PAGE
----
08 November 2018

Blackout: Poster protests travel ban

You are not supposed to take pictures on the poster session floor of the Neuroscience 2018 meeting.

Photography, video, filming, tape recording, and all other forms of recording are prohibited during the poster sessions, lectures, symposia, minisymposia, nanosymposia, courses, workshops, and on the exhibit floor.

But people broke the rules to take pictures of this poster.


Here’s a closer look at the one visible section of text:


It reads:

Unfortunately, due to the travel ban imposed on citizens of Iran and other countries I am unable to be here to present my poster. My supervisor and I therefore decided not to present the poster at all. Science should be about breaking down barriers not creating new ones. I hope to be able to make the next SFN conference in 2019.

This situation has been brewing since August, according to co-author Chris Dayas’s Twitter timeline. Starting 20 August:

My PhD student who was so excited to attend her first SFN has been denied a visa to enter US based on her nationality... very helpful to progress science in all countries and break down barriers

On 8 September:

Disappointed that @Neurosci2018 @SfNtweets won’t refund my students membership to use at another conference in a country that won’t deny her entry based on her citizenship.... I asked nicely twice ....

On 20 September:

I just spoke with the Executive Director of SFN. He explained SFN's position re membership to SFN V meeting registration i.e. Thus, although she joined solely for attending the meeting only the latter would have been refunded based on her VISA denial @SfNtweets @Neurosci2018

(I’m a little disturbed that the student is almost erased in this discussion. Her name doesn’t appear on by her picture or her words, and Daya never refers to her by name in his tweets. I am guessing she is the first author, L. Akbari.)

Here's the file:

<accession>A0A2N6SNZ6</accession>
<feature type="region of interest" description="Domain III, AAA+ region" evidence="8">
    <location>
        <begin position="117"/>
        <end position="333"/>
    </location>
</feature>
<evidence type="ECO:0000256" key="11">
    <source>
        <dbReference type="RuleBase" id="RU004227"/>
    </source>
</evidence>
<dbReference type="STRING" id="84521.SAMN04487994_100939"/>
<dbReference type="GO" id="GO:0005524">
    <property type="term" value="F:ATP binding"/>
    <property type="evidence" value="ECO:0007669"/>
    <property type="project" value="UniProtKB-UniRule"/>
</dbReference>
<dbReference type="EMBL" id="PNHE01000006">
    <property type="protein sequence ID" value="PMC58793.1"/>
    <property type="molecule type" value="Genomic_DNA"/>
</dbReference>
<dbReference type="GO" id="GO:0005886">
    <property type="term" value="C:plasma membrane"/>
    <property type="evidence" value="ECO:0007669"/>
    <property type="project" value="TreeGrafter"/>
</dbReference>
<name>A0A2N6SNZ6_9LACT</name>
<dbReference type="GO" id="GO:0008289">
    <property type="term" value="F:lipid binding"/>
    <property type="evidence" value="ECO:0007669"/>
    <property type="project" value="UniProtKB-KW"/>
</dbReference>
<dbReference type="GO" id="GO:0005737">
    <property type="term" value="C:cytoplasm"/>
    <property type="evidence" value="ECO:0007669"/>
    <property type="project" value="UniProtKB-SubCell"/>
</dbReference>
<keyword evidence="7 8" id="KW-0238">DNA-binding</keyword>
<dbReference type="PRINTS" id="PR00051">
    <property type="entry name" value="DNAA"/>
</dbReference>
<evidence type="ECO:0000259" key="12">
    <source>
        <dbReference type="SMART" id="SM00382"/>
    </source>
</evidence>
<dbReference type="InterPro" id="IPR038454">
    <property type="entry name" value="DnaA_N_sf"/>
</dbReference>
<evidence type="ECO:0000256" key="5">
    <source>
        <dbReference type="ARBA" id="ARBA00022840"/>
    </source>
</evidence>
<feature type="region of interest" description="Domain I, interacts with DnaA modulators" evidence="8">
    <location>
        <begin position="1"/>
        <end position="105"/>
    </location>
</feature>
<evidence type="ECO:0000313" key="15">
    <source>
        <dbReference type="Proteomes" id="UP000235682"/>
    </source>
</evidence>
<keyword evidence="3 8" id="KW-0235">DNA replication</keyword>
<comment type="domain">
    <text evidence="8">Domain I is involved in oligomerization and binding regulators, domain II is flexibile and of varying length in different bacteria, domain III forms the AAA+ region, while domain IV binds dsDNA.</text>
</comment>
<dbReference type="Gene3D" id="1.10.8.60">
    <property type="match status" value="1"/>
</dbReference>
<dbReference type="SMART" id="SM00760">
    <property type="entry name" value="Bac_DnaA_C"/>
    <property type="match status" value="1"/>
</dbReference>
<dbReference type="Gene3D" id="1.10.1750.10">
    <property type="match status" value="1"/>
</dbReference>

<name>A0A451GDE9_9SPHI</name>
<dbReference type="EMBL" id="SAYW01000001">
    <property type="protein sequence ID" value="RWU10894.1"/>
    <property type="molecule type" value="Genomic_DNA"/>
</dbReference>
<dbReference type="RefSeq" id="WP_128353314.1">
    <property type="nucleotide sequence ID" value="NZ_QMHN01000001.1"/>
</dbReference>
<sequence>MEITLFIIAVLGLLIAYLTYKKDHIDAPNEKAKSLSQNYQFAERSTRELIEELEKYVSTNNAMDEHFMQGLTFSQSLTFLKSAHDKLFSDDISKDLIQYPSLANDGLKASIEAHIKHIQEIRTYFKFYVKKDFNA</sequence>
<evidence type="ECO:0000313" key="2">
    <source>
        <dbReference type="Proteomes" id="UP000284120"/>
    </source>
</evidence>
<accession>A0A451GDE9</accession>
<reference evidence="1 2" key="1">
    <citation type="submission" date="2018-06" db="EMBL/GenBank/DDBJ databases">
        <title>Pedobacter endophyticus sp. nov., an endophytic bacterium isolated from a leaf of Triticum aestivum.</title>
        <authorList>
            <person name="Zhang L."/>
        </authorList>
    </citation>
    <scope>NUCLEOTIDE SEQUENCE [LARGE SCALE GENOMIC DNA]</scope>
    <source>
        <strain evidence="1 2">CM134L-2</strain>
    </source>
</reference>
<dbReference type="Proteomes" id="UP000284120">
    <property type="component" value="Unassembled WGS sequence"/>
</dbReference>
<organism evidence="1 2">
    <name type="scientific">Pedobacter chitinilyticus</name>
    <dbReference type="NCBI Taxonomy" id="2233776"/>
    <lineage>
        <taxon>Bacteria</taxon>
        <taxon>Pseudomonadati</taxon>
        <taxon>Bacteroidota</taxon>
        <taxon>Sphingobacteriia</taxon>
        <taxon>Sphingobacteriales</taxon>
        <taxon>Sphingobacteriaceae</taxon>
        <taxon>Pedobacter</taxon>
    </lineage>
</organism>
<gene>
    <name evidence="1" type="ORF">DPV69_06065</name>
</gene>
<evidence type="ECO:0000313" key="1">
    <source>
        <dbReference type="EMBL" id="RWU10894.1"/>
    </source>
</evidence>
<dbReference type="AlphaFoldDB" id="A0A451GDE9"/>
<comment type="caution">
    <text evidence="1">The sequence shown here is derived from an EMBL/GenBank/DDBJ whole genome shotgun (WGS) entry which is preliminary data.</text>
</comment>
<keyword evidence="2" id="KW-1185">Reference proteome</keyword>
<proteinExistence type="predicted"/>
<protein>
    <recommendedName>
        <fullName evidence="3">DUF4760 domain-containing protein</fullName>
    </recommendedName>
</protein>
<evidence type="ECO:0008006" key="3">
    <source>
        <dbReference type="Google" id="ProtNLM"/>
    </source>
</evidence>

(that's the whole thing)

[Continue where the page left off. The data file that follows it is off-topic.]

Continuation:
This was not unique. Moataz Assem wrote:

It's not just Iran, my turkish wife also didn't get the visa to present her poster. it sucks.

The Lim Lab tweeted:

So far we’ve seen many withdrawan posters due to the travel ban, at #sfn2018. Add many more who even didn’t bother to submit since they knew they won’t be able to attend. This needs to be addressed by @SfNtweets. Stand by #ScienceForAll #NoBanInScience #NoDiscriminationInScience

Matthew Leavitt has a spreadsheet to collect the names of neuroscientists affected by the ban. I’d also point out that this blog recently featured another story of a denied visa.

But back to the poster, and why it is so effective. Click to enlarge!


I’ve seen notices of withdrawn posters before. Usually, someone sticks a page of letter-sized paper with a hand-written note explaining that the poster has been withdrawn. It gets no attention. Making a full-sized poster of the fact that there is no poster has gotten attention.

And it’s not just the “no poster” aspect that gets attention. This is a smart design.

First, you have a bunch of question marks in the left hand side, where people will look first. Any viewer would be wondering why there is not a typical poster with boxes and graphs and data to see here. The image acknowledges, “Look, I know you’re confused. Let me explain.”

Second, the image fades pretty quickly to black around the sides. Black is often used to represent censorship, whether by black redacted lines in text or the word “blackout” itself.

Third, the message from the author is placed on the right, the “bottom line” area. It’s placed at eye level, against the darkest part of the poster so it pops out.

Fourth, when you look closer, you can see the outline of a poster underneath. A scientific ghost of what could have been, which drives home the frustration that there was something ready to go, that could have been presented.

If the author had been slated to give a talk, what could have been the equivalent statement? The session chair would have just said, “The speaker cannot come because of the travel ban. We’ll resume in fifteen minutes.” Even if a co-author would have put up a slide like this poster for those fifteen minutes, nobody would have paid attention. People would have carried on with their business, going to another talk or checking their email while they waited for the next one.

This poster makes a point better than any talk.

Posters have been used for political purposes far longer than they have been used for academic communication.This poster harkens back to that earlier and more common use.

Photos by Lionel Rodriguez, Chris Dayas (poster co-author) and Fergil Mills.

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